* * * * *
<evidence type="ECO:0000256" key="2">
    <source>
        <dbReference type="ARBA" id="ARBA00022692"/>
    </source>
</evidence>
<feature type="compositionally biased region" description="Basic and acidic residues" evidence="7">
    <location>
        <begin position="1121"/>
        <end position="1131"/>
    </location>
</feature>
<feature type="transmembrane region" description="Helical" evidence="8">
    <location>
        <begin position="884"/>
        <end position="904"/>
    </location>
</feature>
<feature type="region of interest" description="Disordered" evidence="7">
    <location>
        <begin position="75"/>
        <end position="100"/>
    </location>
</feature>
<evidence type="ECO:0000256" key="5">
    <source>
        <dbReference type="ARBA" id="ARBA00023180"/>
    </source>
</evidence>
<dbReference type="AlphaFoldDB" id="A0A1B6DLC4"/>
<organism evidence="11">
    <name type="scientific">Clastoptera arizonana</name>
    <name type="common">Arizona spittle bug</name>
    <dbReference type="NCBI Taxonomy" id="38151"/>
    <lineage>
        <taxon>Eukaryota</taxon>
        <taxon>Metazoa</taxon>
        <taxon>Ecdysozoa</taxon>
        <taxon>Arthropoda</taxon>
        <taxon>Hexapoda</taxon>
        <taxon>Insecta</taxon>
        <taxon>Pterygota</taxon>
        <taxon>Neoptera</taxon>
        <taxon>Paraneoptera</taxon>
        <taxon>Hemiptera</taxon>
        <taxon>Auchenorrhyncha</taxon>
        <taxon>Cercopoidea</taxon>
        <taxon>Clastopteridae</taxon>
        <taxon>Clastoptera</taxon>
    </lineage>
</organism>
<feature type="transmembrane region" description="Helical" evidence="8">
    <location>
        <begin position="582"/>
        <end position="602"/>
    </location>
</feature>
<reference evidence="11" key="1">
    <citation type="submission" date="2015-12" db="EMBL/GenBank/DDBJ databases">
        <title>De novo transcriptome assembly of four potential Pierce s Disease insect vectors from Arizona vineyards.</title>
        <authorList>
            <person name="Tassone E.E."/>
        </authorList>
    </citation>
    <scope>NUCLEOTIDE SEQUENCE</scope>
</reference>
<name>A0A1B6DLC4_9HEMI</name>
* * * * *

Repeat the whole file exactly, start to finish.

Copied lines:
<evidence type="ECO:0000256" key="2">
    <source>
        <dbReference type="ARBA" id="ARBA00022692"/>
    </source>
</evidence>
<feature type="compositionally biased region" description="Basic and acidic residues" evidence="7">
    <location>
        <begin position="1121"/>
        <end position="1131"/>
    </location>
</feature>
<feature type="transmembrane region" description="Helical" evidence="8">
    <location>
        <begin position="884"/>
        <end position="904"/>
    </location>
</feature>
<feature type="region of interest" description="Disordered" evidence="7">
    <location>
        <begin position="75"/>
        <end position="100"/>
    </location>
</feature>
<evidence type="ECO:0000256" key="5">
    <source>
        <dbReference type="ARBA" id="ARBA00023180"/>
    </source>
</evidence>
<dbReference type="AlphaFoldDB" id="A0A1B6DLC4"/>
<organism evidence="11">
    <name type="scientific">Clastoptera arizonana</name>
    <name type="common">Arizona spittle bug</name>
    <dbReference type="NCBI Taxonomy" id="38151"/>
    <lineage>
        <taxon>Eukaryota</taxon>
        <taxon>Metazoa</taxon>
        <taxon>Ecdysozoa</taxon>
        <taxon>Arthropoda</taxon>
        <taxon>Hexapoda</taxon>
        <taxon>Insecta</taxon>
        <taxon>Pterygota</taxon>
        <taxon>Neoptera</taxon>
        <taxon>Paraneoptera</taxon>
        <taxon>Hemiptera</taxon>
        <taxon>Auchenorrhyncha</taxon>
        <taxon>Cercopoidea</taxon>
        <taxon>Clastopteridae</taxon>
        <taxon>Clastoptera</taxon>
    </lineage>
</organism>
<feature type="transmembrane region" description="Helical" evidence="8">
    <location>
        <begin position="582"/>
        <end position="602"/>
    </location>
</feature>
<reference evidence="11" key="1">
    <citation type="submission" date="2015-12" db="EMBL/GenBank/DDBJ databases">
        <title>De novo transcriptome assembly of four potential Pierce s Disease insect vectors from Arizona vineyards.</title>
        <authorList>
            <person name="Tassone E.E."/>
        </authorList>
    </citation>
    <scope>NUCLEOTIDE SEQUENCE</scope>
</reference>
<name>A0A1B6DLC4_9HEMI</name>